From Casetext: Smarter Legal Research

In the Matter of Estate of Smith

Supreme Court of Mississippi
Jan 20, 2005
2003 CA 2811 (Miss. 2005)


No. 2003-CA-02811-SCT.

January 20, 2005.

Appeal from the Chancery Court, Desoto County, Percy L. Lynchard, Jr., J.

John T. Lamar, Jr., Senatobia, Bryan E. Dye, Jackson, William F. Schneller, Holly Springs, attorneys for appellants.

John B. Turner, M. Darin Vance, Hernando, William A. Baskin, Southaven, attorneys for appellees.


¶ 1. When Anthony W. Smith died without a will, he had three life insurance policies in full force and effect. The aggregate value of the proceeds of these policies was $2,155,000. The beneficiaries were Raymond Smith, Anthony's father, who received $2,000,000; Ruth Smith, Anthony's ex-wife, who received $125,000; and Vickie Smith, Anthony's wife at the time of his death, who received $30,000. Raymond filed a petition in the Chancery Court of DeSoto County seeking a declaratory judgment from the chancery court that: (a) the administrator of Anthony's estate must first pay any estate taxes out of the estate; and (b) if the estate did not have enough funds to pay the taxes in full, only then could the administrator seek contributions from the three life insurance proceeds beneficiaries. W.E. Davis, as administrator of Anthony's estate, responded that the tax liability of the estate increased substantially because of the pay-out of $2,000,000 of the life insurance proceeds. He averred that the beneficiaries' proportionate tax liability amounted to $561,354 for Raymond; and $35,085 for Ruth, and that Raymond and Ruth should be ordered to interplead these amounts into the registry of the court. Davis also argued that, without the amount of the insurance proceeds added in, the estate would not have had any estate tax liability, so the entire tax liability should be paid by the insurance beneficiaries.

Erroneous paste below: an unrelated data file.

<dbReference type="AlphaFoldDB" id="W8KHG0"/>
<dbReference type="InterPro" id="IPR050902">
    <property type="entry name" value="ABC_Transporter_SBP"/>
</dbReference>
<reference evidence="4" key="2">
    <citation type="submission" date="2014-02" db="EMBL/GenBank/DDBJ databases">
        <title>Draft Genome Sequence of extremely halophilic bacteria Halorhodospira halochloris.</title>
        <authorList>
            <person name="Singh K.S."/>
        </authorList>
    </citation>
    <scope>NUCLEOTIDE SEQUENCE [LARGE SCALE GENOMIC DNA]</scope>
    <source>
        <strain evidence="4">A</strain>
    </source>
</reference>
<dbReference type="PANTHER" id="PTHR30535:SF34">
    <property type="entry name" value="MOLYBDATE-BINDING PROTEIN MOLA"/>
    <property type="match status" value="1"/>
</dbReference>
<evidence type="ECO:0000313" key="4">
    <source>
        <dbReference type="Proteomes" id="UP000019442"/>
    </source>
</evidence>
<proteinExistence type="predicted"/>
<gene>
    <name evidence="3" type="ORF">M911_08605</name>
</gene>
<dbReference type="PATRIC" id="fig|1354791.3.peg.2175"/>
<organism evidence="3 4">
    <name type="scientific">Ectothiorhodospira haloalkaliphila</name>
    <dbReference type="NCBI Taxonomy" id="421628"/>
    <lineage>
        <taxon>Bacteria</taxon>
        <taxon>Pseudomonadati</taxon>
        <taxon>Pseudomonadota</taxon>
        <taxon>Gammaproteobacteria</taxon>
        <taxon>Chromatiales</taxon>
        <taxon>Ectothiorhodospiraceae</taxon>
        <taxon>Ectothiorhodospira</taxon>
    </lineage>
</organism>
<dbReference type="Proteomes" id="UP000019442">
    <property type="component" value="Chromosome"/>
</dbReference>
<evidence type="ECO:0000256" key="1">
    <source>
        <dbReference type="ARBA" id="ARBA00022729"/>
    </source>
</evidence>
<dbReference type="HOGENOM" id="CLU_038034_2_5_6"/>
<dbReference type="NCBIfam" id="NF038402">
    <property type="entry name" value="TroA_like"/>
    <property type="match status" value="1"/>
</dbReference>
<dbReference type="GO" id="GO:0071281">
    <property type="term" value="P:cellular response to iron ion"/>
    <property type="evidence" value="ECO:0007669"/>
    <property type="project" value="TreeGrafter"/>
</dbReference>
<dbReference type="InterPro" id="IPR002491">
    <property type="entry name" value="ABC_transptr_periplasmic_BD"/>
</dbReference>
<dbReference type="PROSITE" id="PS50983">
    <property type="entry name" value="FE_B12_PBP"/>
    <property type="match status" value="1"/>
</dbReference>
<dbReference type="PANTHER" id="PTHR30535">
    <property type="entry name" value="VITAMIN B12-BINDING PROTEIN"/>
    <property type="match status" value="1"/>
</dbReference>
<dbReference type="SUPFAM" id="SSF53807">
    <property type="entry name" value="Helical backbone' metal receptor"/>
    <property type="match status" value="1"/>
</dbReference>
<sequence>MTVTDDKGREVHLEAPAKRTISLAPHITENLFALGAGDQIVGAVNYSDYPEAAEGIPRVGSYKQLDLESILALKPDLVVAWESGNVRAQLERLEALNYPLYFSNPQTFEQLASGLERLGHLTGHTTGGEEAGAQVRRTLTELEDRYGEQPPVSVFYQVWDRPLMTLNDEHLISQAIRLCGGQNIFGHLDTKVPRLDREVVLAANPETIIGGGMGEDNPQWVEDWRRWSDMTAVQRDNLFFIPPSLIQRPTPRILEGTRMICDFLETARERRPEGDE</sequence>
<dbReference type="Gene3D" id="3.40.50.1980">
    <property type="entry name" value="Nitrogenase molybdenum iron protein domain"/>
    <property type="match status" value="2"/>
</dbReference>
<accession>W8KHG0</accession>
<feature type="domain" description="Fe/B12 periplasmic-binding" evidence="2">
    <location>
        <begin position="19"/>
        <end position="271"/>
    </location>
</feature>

The $30,000 received by Vickie was not taxable because she was the surviving spouse.

¶ 2. After a hearing, the chancellor found that (1) the gross value of the estate was $9,395,811, including the insurance proceeds; (2) at that time the estate had a tax liability of $596,439, but all of the estate's assets had not been secured and valued; (3) the estate could recover from the insurance beneficiaries a portion of the tax liability, but it could not recover the full tax liability; (4) to impose all of the tax liability on the insurance beneficiaries would be inequitable inasmuch as other valuable, unencumbered assets of the estate would not be taken into consideration; (5) each insurance beneficiary should contribute toward the estate tax liability a percentage of the insurance proceeds equal to the proportion of the insurance proceeds to the value of the gross estate, meaning Raymond must pay 21.8% of the tax liability because the insurance proceeds paid to him constituted 21.8% of the gross estate, and that Ruth must pay 1.3% of the tax liability because the insurance proceeds paid to her constituted 1.3% of the gross estate; and (6) Raymond owed $130,023 (21.8% of the tax liability) and Ruth owed $7,753 (1.3% of the tax liability) to the estate.


¶ 3. Miss. Code Ann. § 27-10-7 (Rev. 2003) provides that estate tax liability shall be apportioned "in the proportion that the value of the interest of each person interested in the estate bears to the total value of the interests of all persons interested in the estate," meaning that apportionment would be based on the gross estate. However, Miss. Code Ann. § 27-10-21 (Rev. 2003) provides as follows: